“Belle” politics and the economics of poverty

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I once promised to do a post about why Governors like Fayose and co would always govern poor people. This piece which is thankfully co-authored by a friend cum writer is the answer to that question. We should start with the situation of the poor as we currently have it now in Nigeria.

What does it mean to live for less than $1 a day?

A lot of times we do not think deep about this standard. We assume that the bike man who supposedly graduated from a tertiary institution and picked up the trade belongs to that category of people who we categorize as poor. We assume that the road side mechanic who always wears the same dirty rag day in day out is a part of that standard and it is at that moment that we start to justify relative poverty and say a miracle would happen one day. These people exemplified above may be poor by living conditions, but they do not fall within the category of those who live less than one dollar a day. Absolute Poverty is no myth!

People who have no need for transportation because they have what we call legs if at all they choose to migrate, those whose source of food come directly from the ground up and have to till the ground and weed it and after harvest prepare such with firewood, those whose source of water is not tap water but wells and streams and rain, these are freely given, those whose children have to go begging as a trade so they could secure the next meal and the one after and the one after, those who consider a change of clothes daily as unnecessary as long as it serves the function it is meant to serve; cover their naked flesh, these people have no need of a dollar a day. They live nevertheless and even though they have no reason to live or no goal attached to their lives, they exist.

Now think again of that statistic that says 70.8% of the Nigerian population live less than $1 a day.

With this situation I have described, you would think there would be a moral obligation of the elite class to assist in whatever way they can to at least reduce this scourge of poverty, especially the political class. You would have been wrong. In Fact, the elite class, more especially the political class needs that kind of environment to thrive and remain as such. Life in this part of the world is a zero-sum game. The economists who said that human wants are endless and insatiable stopped short of the explanation of why that is so.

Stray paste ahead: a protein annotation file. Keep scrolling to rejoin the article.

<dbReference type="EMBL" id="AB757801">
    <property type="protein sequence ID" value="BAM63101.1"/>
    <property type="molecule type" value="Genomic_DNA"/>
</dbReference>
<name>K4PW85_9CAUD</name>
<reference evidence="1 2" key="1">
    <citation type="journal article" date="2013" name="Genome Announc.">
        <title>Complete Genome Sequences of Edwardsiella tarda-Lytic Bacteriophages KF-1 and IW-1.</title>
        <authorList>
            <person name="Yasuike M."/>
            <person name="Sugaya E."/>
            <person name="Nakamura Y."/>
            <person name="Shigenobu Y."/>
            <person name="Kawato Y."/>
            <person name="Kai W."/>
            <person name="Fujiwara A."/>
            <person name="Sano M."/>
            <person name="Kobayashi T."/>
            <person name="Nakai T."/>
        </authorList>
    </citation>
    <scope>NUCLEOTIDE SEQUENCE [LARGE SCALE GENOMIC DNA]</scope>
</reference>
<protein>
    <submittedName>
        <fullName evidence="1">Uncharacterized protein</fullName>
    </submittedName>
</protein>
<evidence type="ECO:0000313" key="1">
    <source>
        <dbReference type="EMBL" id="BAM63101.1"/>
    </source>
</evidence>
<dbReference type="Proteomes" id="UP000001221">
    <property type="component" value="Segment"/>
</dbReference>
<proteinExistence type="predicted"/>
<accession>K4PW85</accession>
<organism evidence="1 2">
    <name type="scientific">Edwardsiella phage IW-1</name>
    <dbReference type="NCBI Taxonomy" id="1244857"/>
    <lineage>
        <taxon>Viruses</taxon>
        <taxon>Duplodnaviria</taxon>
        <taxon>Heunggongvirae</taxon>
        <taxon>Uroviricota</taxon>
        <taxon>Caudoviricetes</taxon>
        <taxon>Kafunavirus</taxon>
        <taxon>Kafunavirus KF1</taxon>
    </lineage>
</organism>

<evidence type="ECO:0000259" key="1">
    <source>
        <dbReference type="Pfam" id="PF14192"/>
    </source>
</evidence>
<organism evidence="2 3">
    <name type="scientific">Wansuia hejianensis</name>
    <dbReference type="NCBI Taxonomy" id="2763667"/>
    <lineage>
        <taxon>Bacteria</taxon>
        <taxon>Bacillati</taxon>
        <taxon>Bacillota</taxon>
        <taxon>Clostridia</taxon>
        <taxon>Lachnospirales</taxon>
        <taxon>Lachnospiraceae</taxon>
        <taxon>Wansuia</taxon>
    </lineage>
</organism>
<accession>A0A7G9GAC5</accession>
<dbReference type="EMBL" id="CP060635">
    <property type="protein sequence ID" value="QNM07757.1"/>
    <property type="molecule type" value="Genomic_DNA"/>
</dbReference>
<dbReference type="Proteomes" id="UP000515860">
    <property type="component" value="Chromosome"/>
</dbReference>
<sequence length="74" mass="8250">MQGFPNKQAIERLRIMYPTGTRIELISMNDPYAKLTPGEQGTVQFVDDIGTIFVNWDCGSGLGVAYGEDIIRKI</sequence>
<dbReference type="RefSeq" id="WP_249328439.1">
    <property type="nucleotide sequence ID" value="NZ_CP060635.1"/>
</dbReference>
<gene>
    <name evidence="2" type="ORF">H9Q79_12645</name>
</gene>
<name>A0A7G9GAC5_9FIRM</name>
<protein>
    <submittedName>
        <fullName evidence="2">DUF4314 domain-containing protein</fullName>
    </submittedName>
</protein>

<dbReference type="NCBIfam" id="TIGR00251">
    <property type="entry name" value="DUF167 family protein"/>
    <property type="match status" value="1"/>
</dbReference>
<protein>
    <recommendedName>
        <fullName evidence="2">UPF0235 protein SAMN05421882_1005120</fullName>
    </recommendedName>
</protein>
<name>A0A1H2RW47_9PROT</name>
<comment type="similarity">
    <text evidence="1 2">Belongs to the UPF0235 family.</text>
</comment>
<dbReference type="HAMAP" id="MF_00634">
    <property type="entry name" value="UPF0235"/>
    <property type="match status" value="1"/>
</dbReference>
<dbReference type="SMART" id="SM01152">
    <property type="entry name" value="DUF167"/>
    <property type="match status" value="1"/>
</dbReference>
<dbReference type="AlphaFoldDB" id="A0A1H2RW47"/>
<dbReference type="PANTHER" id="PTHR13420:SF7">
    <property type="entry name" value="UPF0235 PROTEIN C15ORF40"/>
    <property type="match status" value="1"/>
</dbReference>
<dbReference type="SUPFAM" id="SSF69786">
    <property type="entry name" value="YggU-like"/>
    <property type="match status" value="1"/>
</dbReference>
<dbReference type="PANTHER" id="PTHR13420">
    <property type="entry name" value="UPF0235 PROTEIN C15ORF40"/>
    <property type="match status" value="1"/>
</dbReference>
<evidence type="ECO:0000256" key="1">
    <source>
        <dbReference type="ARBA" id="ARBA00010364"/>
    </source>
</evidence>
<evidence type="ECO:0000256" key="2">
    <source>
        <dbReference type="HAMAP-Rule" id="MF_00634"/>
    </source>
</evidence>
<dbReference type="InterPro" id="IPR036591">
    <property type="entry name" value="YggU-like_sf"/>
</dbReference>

The man is made up of the body, the mind and the spirit according to the tripartite theory of man. Some dualists hold that the body is made of only the body and the mind. Before man can therefore be satisfied with his wants, he has to satisfy both the body and the mind. The spirit can only be satisfied when it reaches the spiritual realm. There is a little you have to do to satisfy the body. Even the richest man on the face of the planet will still require a reasonable standard to satisfy his body. The mind however is so immense that it requires a lot.

One of the many things you have to consider is a man’s ego. The accumulation of wealth beyond measure is usually in an attempt to satisfy this ego. The luxuries and the exclusiveness of being elite, the feeling that is gotten from being called a philanthropist or a grass root politician who loves the masses and mixes with them, the feeling of giving to the needy not necessarily because the needy needs but because of the praises of “tuale, sai baba, chairman and co are the only means of satisfying the ego.

Without the poor, there is a difficulty in identifying how else to rub one’s ego.

That superiority complex is gotten only because another is inferior and a recognition is accorded to the man who is superior whether it is when he passes by and doles out cash or whether it is eating roasted corn in the market with a camera man standing by or whether it is walking in the market in an art of solidarity also in front of the market or providing food during Ramadan to a multitude of people who have always been hungry before Ramadan, and in any case, will remain hungry thereafter, or giving money to primary school children and having the camera man take some shots. The poor are a part of our society and unfortunately for them a vital part in making our society what it is and as such might have to remain in that state to play their role.

There are lots of pictures that reiterate this notion. You just have to look beyond the pixels.

Now one would think that it is appropriate for the poor or those who Frantz Fanon called “The wretcheds of the earth” to take their lives a bit seriously and fashion-out a way to get out of their deplorable situation and be at at per with their overlords, unfortunately, this does not come naturally, not to a lot which have been held in such captivity for long and have thus resigned to fate. And we should note that it is not in the interest of all elites for this situation to linger for they realise that there shall come a time when the poor will really have nothing to eat except the rich, and they do not want to be part of this imminent calamity. But sadly, a lot of these quiet elites do not participate in the affairs of state to such levels as would make them effective widely and for long. So society is largely left to the machination of opportunists.

Hence, to break this vicious circle, we need to engage society from a holistic perspective to cater for the political awareness of the vast majority where they can learn to know what exactly to expect from political leadership towards the development of their persons. Then all society can be synergized to build a formidable economic strength.


 

Op-ed pieces and contributions are the opinions of the writers only and do not represent the opinions of Y!/YNaija.

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